Until very recently, one of the main technologies used to deploy this type of networks has been the IEEE 802.11 standard and all its variants. But, with the technological immersion and the expansion of the Internet of Things (IoT) concept, the intrinsic problems of the devices based on this technology are relegating it to a background level in monitoring issues. This is giving way to the era of long range (LoRa) technologies. For this reason, this tutorial aims to do a quick review of the features that Wi-Fi-based WSN offered us and to see how the natural evolution of the WSNs is leading us to the use of technologies such as LoRa /LoRaWAN.

Special attention will be paid to the operating characteristics of LoRa/LoRaWAN that make this technology so attractive showing the most appropriate application areas for this type of networks. The tutorial will also show a solution to seamlessly integrate LoRa/LoRaWAN with 4G/5G mobile networks, thus allowing mobile network operators to reutilize their current infrastructures.

Finally, this tutorial will show several current applications where the solution is currently being used, followed by a discussion on the challenges and open research issues in the area.

 

T3. Advanced Management and Control in 5G Sliced Networks
Speaker: Prof. Dr. Eugen Borcoci, University POLITEHNICA of Bucharest, Romania

Prerequisites: general knowledge on IP layered architectures, protocols, networks and services management, introductory knowledge on 4G/5G, SDN,  ETSI-NFV, Cloud/Fog  computing.

The 5G (fifth generation) is a novel architecture and also a technology of mobile networks, aiming to accommodate the current and future growing demands of users, services and applications. The 5G capabilities are expressed in terms of flexibility, high capacity, broadband access, high number of terminals, dense deployments, low response time, low energy consumption, end-to-end (E2E) services, multi-tenancy, multi-domain and so on. 5G is intended to support a large range of services applications such as broadband mobile applications, massive Internet of things, machine-type communications, mission critical, ultra-high reliability and low latency applications, content–oriented services, vehicular applications, e-health, etc. There is a wide range of research and development projects related to different areas of the 5G network in 5G Infrastructure Public-Private Partnership (5G PPP phase I and II).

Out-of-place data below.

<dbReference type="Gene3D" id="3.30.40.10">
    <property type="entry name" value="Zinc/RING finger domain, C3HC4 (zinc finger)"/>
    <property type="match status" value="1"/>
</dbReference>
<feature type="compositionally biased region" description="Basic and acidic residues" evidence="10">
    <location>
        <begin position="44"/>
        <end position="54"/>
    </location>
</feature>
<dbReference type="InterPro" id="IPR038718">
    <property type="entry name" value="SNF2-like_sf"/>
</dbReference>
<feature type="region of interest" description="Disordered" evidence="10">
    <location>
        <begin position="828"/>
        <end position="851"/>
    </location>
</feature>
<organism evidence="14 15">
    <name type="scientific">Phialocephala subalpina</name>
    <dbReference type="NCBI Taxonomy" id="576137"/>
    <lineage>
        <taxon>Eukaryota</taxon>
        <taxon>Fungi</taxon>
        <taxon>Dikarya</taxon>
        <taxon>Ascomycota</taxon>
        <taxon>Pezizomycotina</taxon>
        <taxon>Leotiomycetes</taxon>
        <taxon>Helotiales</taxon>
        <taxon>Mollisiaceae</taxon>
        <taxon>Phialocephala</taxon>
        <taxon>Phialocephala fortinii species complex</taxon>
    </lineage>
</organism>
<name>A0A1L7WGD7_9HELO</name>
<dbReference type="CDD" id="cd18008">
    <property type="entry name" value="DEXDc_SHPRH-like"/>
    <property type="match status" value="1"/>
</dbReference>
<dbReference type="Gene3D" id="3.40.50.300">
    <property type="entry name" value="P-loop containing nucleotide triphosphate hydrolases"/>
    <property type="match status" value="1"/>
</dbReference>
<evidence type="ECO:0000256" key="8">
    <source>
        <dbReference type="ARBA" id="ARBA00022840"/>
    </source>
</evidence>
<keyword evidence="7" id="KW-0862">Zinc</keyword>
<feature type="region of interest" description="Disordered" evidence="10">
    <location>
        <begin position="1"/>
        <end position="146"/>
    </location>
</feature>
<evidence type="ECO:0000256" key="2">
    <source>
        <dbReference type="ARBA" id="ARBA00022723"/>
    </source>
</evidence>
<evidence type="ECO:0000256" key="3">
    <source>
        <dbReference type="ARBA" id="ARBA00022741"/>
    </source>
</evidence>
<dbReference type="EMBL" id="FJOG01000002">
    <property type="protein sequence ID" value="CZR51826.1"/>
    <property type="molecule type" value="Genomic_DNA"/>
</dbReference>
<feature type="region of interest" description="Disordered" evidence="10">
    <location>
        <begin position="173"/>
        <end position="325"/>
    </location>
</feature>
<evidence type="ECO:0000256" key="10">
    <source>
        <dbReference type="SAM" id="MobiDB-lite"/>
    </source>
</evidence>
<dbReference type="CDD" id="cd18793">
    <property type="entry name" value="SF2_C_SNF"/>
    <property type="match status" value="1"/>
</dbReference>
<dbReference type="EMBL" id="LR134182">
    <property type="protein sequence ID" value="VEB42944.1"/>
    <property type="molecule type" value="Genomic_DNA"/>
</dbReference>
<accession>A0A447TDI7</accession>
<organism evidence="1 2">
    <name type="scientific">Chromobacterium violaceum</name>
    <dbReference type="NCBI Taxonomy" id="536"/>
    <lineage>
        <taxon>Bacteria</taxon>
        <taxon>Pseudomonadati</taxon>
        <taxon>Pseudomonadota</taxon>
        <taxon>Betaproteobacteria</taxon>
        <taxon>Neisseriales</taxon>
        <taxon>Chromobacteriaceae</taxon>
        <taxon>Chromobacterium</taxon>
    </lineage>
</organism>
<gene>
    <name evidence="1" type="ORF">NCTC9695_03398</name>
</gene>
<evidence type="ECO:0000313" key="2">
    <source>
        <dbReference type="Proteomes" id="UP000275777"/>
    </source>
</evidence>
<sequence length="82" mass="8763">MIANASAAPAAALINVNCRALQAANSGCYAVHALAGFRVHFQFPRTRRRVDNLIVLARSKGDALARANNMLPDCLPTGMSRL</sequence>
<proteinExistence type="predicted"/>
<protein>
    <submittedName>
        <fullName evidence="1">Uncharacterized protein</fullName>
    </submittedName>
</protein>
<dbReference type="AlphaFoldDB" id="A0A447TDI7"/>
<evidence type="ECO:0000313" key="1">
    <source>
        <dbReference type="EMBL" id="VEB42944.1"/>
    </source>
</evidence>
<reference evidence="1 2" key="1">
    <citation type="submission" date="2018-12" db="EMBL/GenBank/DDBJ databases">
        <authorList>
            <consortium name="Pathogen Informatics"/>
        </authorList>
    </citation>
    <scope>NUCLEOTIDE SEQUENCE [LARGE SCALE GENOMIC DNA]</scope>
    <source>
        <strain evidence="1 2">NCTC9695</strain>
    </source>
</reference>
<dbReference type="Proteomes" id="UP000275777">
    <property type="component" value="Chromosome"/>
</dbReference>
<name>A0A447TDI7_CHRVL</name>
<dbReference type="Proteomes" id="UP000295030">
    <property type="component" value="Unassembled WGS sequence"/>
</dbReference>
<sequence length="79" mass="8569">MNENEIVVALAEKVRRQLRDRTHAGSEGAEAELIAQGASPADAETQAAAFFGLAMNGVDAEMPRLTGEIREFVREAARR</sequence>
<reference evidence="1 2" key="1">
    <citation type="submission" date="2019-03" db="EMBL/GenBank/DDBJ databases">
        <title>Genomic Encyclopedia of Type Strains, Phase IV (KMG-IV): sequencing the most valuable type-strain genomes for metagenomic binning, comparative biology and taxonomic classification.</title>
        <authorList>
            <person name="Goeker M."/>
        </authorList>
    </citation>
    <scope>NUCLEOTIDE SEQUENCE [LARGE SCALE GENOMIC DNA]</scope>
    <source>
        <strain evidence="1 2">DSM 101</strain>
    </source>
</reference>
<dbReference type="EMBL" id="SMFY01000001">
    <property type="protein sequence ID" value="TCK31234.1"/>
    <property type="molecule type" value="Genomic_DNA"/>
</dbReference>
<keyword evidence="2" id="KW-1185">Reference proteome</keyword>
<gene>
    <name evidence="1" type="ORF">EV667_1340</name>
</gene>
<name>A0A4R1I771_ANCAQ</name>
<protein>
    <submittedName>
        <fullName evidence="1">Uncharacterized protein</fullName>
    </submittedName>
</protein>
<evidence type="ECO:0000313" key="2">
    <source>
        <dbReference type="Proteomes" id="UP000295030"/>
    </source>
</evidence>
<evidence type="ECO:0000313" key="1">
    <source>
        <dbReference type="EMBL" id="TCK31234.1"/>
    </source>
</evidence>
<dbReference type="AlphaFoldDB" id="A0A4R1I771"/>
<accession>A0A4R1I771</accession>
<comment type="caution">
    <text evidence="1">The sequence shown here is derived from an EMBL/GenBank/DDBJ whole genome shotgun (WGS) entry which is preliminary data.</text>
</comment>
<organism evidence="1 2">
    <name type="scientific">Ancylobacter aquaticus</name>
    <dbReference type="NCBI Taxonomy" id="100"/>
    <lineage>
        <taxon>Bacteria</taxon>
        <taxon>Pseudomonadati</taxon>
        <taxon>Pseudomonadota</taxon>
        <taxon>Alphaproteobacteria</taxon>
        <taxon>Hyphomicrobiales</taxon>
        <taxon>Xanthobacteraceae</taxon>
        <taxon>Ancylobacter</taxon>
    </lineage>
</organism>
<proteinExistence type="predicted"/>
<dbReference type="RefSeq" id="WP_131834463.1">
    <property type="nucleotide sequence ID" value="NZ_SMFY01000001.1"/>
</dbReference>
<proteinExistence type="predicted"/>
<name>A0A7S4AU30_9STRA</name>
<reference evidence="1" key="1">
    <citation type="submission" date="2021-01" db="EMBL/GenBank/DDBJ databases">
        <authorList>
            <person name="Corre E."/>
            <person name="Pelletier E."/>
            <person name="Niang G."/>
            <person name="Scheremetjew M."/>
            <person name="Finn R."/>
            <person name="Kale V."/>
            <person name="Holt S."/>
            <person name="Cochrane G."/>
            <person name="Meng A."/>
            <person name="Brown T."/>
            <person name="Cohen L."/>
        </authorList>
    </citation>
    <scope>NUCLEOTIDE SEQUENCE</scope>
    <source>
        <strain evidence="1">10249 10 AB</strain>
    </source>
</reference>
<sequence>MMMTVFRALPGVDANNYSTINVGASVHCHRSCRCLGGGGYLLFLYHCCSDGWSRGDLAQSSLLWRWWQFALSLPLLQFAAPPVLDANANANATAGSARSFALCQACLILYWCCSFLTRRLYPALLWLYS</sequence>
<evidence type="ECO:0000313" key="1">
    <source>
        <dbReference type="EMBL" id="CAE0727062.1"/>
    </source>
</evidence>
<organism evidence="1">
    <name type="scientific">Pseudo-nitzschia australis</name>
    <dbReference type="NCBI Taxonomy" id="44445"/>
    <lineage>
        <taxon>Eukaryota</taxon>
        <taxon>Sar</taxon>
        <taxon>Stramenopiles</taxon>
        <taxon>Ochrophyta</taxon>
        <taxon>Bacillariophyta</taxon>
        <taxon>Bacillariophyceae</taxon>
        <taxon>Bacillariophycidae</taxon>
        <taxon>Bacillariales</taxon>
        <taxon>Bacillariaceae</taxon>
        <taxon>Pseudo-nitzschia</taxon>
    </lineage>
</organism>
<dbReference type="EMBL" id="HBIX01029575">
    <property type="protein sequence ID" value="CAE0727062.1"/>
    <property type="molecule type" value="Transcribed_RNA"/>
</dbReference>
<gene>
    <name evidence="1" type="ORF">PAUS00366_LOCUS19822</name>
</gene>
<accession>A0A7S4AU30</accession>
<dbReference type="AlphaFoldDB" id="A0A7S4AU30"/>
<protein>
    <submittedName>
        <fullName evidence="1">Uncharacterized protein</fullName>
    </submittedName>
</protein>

In contrast with the current concept of 4G, i.e., “one network fits all”, in 5G the concept of customized network slicing is fundamental, enabling resource sharing among multiple tenants, network operators and/or services, but assuring controllable levels of slices logical isolation. The slices can be created by provisioning or on demand; they should be able to span all network segments (access, core, transport) over multiple administrative domains and multi-operator environments, offering full E2E capabilities to the users. The slicing mechanisms should enable tenants to benefit of sharing, while retaining the ability to customize their own slices. Supporting technologies allow softwarization, like  Software Defined  Networking (SDN), Network Function Virtualization (NFV) and cloud/fog/edge computing; they  are naturally embedded in 5G architectures.

A powerful management and control system is necessary in 5G network slicing, to create and control all functionalities. The ETSI Management and Orchestration (MANO) framework is taken as a basis, with additional specific modules to support slicing. The MANO enables network flexibility and programmability, by creation and  lifecycle management of virtual network slices tailored to the needs of 5G verticals, expressed in the form of Mobile Virtual Network Operators (MVNOs) for automotive, eHealth, massive IoT,or massive multimedia broadband. The management and control system should react in real-time, based on a hierarchy of complex decision making techniques that analyse historical, temporal and frequency network data. Recently, cognitive network management techniques are proposed as a solution for the above requirement, in which machine learning is used to develop self-aware, self-configuring, self-optimization, self-healing and self-protecting characteristics of the overall management system.

This tutorial offers an overview on the above mentioned advanced management and control techniques in 5G slicing.